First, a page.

categories: Cocktail Hour
Scooby-Doo Live rolled into town recently, and a friend I’d acted with in college was part of the cast. We got hot chocolate after the show at my favorite downtown cafe, and it was there, while grabbing some napkins, that a harmless little poster for a local community theatre production made my stomach clench up and my breath stop short. We sat down and I explained:
A few months earlier I’d heard from a friend that a show was being put on in my hometown. I jumped at the chance to audition, every other thought drowned out by my inner voice comically yelling “THEATRE IS AWESOME! STAGE ACTING IS PURE!” like some unbalanced naked hobo with a sign hanging from his shoulders. I dusted off my Long Day’s Journey Edmund monologue, unfolded an understated blue shirt that hugged my pecs and bis, and headed in to rock their world.
The director had me at “Come on in.” Professional, articulate, with gorgeous sharp blue eyes and a love for the material that showed. She worked me. For two hours she had me there, cold-reading monologues, scenes. When scene partners didn’t show right away she just had me keep playing. She encouraged. I ad-libbed. She asked for more. I made stronger physical choices. I braved an accent and did a halfway decent job. I got a callback. I went in again. It was snowing heavily, the roads were dangerous, and I was forced to take my mom’s car which was leaking power steering fluid. But I made it, blew on my hands, and got to work. I read a lot more with others this time, but always the same role. When scenes or monologues would end, I felt like I’d really created; a far cry from expatiating about marketing software solutions or extolling the virtues of a bank I’d never heard of into the cold black eye of a camera. This was storytelling. This was acting.
After two hours, the director thanked me for braving the elements and told me she’d be in touch by the end of the night. I couldn’t stop my eyebrows from shooting up. Subtle, Vasilios. I played it off as being impressed with how put-together they were. Or tried to. I had to confront the reality of making a choice now. As in NOW.
I drove home. My red, wet hands burned as they clutched the steering wheel; I’d used them to clean the snow off the car. The heat blowing through the vents made me sweat uncomfortably but refused to defog my windows. I squinted, struggled to see the lane markers through the fog and snowfall. The wheels of my mother’s little sedan spun out repeatedly. A puny, hazy, mobile hell. And all the while, a nauseating realization… I estimated the role would be an unpaid, twenty-five hour a week commitment (memorization, dialect work, rehearsal, and performances). What would have to get squeezed out of my schedule? Writing? Auditioning? Working out? Sleeping? Eating? My job? Once home, I stumbled out of my car a literal hot mess.
I remember pacing around around my kitchen table and drinking a lot of water. Finally, fearing the sound of my phone ringing would actually stop my heart, I called the director myself. My voice shook as I took myself out of the running.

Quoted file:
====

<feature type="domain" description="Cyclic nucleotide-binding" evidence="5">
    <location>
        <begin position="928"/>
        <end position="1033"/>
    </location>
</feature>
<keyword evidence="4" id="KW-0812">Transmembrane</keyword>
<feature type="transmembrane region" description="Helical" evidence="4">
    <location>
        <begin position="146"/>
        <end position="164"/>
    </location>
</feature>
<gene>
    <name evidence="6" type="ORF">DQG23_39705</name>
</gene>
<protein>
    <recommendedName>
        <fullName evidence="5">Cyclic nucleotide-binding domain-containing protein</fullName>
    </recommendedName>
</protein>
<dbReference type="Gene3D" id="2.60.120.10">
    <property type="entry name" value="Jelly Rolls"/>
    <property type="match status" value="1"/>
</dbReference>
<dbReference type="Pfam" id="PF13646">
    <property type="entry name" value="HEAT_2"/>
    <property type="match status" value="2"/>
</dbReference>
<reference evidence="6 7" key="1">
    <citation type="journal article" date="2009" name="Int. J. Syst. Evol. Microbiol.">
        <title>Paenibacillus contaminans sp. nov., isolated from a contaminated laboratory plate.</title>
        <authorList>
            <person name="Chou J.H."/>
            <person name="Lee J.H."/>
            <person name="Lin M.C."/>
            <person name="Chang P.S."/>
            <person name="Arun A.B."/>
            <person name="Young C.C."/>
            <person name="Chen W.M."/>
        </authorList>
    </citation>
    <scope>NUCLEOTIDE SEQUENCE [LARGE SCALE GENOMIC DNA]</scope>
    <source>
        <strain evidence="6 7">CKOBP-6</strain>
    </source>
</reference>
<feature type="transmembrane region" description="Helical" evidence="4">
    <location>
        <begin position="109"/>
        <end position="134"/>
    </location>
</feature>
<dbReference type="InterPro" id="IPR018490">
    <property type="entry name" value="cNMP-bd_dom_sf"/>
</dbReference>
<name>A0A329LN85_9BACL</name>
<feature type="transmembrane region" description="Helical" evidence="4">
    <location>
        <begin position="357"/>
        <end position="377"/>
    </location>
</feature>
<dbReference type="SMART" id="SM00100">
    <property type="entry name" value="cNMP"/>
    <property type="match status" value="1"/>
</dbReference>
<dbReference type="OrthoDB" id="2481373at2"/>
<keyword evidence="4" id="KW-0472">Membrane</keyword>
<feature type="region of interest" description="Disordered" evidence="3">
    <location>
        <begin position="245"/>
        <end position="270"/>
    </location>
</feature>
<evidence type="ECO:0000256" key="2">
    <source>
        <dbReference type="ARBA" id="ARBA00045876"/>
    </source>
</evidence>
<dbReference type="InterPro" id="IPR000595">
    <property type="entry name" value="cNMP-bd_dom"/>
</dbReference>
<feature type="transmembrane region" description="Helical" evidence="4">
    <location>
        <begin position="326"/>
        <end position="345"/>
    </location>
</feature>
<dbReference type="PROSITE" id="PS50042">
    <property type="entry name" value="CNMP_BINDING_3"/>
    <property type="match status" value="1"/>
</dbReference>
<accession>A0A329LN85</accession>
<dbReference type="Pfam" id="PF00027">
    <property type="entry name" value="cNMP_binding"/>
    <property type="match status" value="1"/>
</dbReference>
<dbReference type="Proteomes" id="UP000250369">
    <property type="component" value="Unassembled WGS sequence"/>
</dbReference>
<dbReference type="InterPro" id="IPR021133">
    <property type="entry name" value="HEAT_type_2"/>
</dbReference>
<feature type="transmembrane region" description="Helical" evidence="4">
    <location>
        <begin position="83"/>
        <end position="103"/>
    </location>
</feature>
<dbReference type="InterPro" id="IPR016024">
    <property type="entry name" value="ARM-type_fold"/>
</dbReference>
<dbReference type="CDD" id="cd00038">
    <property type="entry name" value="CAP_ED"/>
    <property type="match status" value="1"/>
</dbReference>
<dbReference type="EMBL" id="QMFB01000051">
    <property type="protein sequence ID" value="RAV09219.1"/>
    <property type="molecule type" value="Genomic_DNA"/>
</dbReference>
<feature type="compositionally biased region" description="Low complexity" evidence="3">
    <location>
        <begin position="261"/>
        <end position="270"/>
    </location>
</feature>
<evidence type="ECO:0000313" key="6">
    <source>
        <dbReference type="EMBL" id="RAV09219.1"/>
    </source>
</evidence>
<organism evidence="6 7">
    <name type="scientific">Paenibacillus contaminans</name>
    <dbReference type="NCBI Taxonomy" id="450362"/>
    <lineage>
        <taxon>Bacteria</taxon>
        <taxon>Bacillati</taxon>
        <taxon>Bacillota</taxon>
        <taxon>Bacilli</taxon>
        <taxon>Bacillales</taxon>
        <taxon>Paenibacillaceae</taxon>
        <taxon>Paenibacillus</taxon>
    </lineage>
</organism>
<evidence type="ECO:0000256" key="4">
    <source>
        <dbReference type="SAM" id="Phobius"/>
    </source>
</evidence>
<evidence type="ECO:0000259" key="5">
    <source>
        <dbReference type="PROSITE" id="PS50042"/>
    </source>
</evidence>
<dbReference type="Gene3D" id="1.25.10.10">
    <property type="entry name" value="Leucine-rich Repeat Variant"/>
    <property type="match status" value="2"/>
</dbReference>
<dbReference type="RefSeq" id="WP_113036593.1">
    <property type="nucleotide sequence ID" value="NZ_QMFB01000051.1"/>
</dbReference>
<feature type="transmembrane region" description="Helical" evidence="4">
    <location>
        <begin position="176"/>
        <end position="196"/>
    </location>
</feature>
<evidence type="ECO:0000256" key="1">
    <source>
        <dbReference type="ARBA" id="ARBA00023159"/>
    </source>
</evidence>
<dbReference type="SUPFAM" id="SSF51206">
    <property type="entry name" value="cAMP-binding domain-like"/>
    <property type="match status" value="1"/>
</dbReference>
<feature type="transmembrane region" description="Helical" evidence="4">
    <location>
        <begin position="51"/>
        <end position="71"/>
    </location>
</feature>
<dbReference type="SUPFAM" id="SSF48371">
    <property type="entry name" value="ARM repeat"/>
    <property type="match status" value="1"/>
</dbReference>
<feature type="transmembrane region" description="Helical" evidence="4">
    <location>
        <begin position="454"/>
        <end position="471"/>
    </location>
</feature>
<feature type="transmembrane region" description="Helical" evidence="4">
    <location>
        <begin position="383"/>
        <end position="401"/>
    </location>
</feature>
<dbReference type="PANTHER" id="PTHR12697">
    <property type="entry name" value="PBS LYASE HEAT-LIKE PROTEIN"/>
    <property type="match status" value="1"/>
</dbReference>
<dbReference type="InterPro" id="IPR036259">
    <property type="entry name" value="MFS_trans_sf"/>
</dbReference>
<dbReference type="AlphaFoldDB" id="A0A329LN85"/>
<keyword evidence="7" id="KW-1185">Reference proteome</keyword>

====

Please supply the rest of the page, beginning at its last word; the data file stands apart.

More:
“I’m sorry to hear that. I was going to offer you the lead,” she said after a long, heartbreaking pause. You worm, she probably should have said. You wasted five hours of my time and a callback audition I designed around you and convinced me you were a great fit for this company only to bail? What kind of sick pleasure do you get out of that?
“I’m really sorry. You don’t know how bad I feel….”
“Is there anything I can say to change your mind?”
“…can you pay me?” Interesting how I felt like a horrible person asking that. Exchange of goods for services? What are you thinking, Tweedle-Dumber! We are artists!
“Unfortunately no-one is taking money for this production.”
I apologized again, we wished each other luck, and I hung up hating myself. The rehearsals and performances would be ten minutes’ drive from my house. The role would have stretched my range. I would have gotten to learn one of my favorite accents. The call for partial nudity would have pushed me to get into even better shape. It would have kept me sharp in-between other auditions and gigs. And I’d said no.
I’d love to tell you that the regret from the decision forced me to put in my notice at my job, label myself a full-time artist, kiss the sky and hope it kissed back. Didn’t happen. What followed the tough decision to turn down the role was the just-as-tough decision to keep my job. Turns out I’d made the right call. At the time of the audition, I had gone nearly a month without booking anything, and when I finally did book something, it took six weeks to get paid. Too many bills to not have guaranteed income.
I can’t reap the artistic benefits of being in that show. But what I’ve realized, swimming in the murky waters of the gray area, is that looking at something from all the angles (or manipulating your perspective to force a positive outlook, whatever) is absolutely necessary. I retreated today so I could continue to fight down the road. Sometimes, there’s only one acceptable response for “Can you pay me?”, and it comes not from the arts. You have to forgive yourself for being an adult, and promise that naked sign-bearing hobo that you’ll be back to drink his Kool-Aid in a bit.